PGA Tour Odds: Early Look at 2018 Major Championships

Matthew Jordan

Thursday, December 28, 2017 12:15 AM UTC

Thursday, Dec. 28, 2017 12:15 AM UTC

The golf world saw three first-time major winners in 2017. With the New Year upon us, let’s take an early glance at the 2018 majors.

The 2017-18 PGA Tour season actually began last October, but to many golf fans and bettors it doesn’t really start until the Masters in April. The azaleas at Augusta National signify that spring is here and that those golf nuts living in cold-weather states can start making plans to actually go play.

Here’s an early look at the four majors and their dates/locations in 2018 with Bovada golf odds.

The Masters, April 5-8, Augusta National

Of course, the Masters is the only major that stays at one course. The defending champion is Spaniard Sergio Garcia, who got that “best player to never win a major” monkey off his back by beating England’s Justin Rose on the first sudden-death playoff hole. The two had finished 72 holes at 9-under 279.

Sergio became the third Spanish player to win the Masters, after Seve Ballesteros (Garcia’s late mentor) and José María Olazábal. It was Garcia’s 74th all-time major tournament, and he should have won on the 72nd hole but missed a 5-footer for birdie. Garcia would birdie the 18th in the playoff, however, while Rose bogeyed. The last repeat Masters champion was Tiger Woods in 2002.

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Sergio Garcia was chosen as @EuropeanTour Golfer of the Year recently & along with his Masters victory over Justin Rose back in April being a highlight of 2017, both Sergio & Justin have supported our charity in the past: great ambassadors for the next generation.

— Golf Foundation (@GolfRootsHQ) December 23, 2017

United States Open, June 14-17, Shinnecock Hills

Shinnecock Hills in Southampton, N.Y., has hosted four U.S. Opens, most recently in 2004 when Retief Goosen won at 4-under 276. Phil Mickelson, as is often the case in the only major he hasn’t won, was second at 2-under. No other players were under par – Shinnecock is a tough track. On that Sunday, the conditions were incredibly tough with the average final-round score at 78.7 and no golfer finishing the round under par. Goosen and Lefty both shot 71s.

The defending U.S. Open champion is American Brooks Koepka, who won his first major by shooting 16-under 272 in the Open’s first-ever trip to Erin Hills in Wisconsin. That was a links course that didn’t put up much fight because the weather conditions were good all weekend. No chance anyone comes close to 16 under at Shinnecock.

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Shinnecock: 9️⃣ things that you’ll want to know about the site of the 2018 #USOpen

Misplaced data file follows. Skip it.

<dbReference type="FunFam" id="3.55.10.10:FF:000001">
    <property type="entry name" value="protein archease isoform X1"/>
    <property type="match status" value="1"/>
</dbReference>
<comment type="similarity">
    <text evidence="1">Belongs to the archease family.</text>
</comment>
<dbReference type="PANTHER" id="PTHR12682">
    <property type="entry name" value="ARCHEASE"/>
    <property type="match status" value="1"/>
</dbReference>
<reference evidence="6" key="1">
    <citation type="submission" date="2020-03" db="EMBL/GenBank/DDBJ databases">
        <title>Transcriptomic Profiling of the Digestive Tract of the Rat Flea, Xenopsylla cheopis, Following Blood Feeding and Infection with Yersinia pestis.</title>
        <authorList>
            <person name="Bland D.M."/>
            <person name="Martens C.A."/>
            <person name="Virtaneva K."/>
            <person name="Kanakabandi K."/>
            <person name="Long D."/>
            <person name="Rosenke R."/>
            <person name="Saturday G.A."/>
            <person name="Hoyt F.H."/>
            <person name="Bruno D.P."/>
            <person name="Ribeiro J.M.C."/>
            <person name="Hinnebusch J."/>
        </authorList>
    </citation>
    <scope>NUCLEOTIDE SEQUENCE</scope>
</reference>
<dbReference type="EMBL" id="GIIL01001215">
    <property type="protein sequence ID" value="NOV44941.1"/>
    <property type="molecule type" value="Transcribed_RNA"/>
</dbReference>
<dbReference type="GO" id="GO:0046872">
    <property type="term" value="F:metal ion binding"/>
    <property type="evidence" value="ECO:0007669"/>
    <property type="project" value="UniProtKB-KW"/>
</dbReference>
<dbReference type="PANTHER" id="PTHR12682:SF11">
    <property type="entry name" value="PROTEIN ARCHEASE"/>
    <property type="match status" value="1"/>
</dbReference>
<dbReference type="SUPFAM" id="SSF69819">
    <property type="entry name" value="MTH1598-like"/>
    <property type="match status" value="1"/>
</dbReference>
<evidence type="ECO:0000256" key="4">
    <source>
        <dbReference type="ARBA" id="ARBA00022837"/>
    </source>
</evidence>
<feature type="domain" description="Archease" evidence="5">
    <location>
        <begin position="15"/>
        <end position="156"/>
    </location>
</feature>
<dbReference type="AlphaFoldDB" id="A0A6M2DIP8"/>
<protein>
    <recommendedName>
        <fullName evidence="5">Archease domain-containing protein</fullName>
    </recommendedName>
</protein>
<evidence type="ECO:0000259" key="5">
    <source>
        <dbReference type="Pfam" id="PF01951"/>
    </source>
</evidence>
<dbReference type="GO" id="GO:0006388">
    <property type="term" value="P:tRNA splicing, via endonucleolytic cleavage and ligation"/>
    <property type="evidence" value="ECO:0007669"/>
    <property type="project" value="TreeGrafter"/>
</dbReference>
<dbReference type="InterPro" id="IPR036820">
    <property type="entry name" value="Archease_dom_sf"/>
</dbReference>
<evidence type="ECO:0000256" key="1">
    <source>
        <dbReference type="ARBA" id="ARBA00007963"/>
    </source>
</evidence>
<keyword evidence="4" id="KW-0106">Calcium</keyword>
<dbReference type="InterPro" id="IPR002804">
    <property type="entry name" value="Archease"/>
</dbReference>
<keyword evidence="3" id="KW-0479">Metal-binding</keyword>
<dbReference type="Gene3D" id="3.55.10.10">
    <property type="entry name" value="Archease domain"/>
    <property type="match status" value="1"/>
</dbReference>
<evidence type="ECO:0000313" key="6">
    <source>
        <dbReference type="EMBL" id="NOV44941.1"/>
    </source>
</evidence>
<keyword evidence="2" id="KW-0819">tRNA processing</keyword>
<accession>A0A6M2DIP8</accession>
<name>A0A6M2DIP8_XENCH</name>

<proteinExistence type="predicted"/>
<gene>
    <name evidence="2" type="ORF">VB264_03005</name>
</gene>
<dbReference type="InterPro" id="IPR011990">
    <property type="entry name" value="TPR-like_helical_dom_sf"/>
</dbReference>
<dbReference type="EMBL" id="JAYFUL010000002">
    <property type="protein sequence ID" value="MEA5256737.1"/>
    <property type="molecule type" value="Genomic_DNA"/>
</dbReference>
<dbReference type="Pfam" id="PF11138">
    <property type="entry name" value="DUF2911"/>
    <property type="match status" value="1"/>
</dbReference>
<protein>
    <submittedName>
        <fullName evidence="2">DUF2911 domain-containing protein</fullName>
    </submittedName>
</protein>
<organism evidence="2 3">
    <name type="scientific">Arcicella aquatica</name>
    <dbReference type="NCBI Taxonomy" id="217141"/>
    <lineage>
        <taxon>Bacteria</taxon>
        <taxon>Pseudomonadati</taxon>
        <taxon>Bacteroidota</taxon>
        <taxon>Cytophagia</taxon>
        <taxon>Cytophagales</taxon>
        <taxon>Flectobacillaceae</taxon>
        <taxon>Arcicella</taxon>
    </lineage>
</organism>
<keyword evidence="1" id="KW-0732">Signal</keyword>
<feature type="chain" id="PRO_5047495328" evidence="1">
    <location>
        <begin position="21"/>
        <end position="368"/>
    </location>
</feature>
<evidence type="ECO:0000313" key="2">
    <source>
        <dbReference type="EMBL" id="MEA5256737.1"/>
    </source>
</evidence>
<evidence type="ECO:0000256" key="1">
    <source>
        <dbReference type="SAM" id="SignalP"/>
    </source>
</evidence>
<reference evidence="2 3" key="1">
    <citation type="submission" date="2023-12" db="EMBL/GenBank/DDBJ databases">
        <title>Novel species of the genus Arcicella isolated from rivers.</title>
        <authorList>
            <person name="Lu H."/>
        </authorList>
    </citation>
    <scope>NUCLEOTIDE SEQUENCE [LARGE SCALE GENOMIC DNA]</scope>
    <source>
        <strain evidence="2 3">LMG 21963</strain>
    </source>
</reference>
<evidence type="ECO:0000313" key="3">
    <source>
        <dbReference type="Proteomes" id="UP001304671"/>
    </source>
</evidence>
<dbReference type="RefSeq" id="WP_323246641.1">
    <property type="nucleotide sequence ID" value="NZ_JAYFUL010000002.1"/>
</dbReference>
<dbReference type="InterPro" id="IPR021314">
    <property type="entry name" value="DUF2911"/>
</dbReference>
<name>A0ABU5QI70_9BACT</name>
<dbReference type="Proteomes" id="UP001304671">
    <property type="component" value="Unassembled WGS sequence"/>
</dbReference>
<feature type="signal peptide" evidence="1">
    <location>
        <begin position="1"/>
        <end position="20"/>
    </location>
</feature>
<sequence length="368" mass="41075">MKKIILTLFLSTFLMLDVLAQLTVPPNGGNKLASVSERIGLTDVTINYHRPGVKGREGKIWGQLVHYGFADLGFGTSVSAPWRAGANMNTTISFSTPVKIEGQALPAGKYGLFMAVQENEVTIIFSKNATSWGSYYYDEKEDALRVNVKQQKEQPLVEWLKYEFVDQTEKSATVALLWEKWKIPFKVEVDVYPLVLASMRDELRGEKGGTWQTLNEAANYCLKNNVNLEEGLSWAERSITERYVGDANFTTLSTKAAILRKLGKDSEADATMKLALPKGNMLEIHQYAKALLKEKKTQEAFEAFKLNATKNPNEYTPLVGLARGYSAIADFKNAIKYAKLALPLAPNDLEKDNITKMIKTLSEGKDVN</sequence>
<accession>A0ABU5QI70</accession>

Get your 🎟 today to be a part of the action!

— U.S. Open (USGA) (@usopengolf) December 16, 2017

British Open, July 19-22, Carnoustie Golf Club

It’s the first time the Open Championship returns to Carnoustie in Scotland since 2007. Ireland’s Padraig Harrington won that year at 7-under 277. But Carnoustie is infamous for the 1999 Open Championship when Frenchman Jean van de Velde had perhaps the greatest collapse in golf history. All he had to do was double-bogey the 72nd hole and van de Velde wins the Claret Jug – his name already had been engraved on it. Alas, he tripled the hole and would lose in in a playoff to Paul Lawrie, who was 10 shots behind beginning the final round. Justin Leonard also was in the playoff. All three golfers finished 72 holes at 6-over 290 as conditions were brutal all weekend.

The defending champion is American Jordan Spieth, who won at 12-under 268 at Royal Birkdale. Spieth played one of the most unforgettable holes in golf history at 13 on Sunday when it looked as if he was imploding. Yet he recovered and played his final five holes in 5 under to beat Matt Kuchar by three. That victory put Spieth one leg shy of the career Grand Slam.

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PGA Championship, Aug. 9-12, Bellerive Country Club

Bellerive in St. Louis is likely unfamiliar to younger golfers as it hasn’t hosted a major since Nick Price won the 1992 PGA Championship there at 6-under 278. That was the first of three majors Price would win in his stellar career. Bellerive also hosted the 1965 U.S. Open, won by Gary Player over Kel Nagle in a playoff. This will be the 100th PGA Championship.

The 2017 PGA Championship winner was Justin Thomas with an 8-under 276 score at Quail Hollow in Charlotte. That was Thomas’ first major title, and of course he would go on to take the FedEx Cup and be named PGA Tour Player of the Year.

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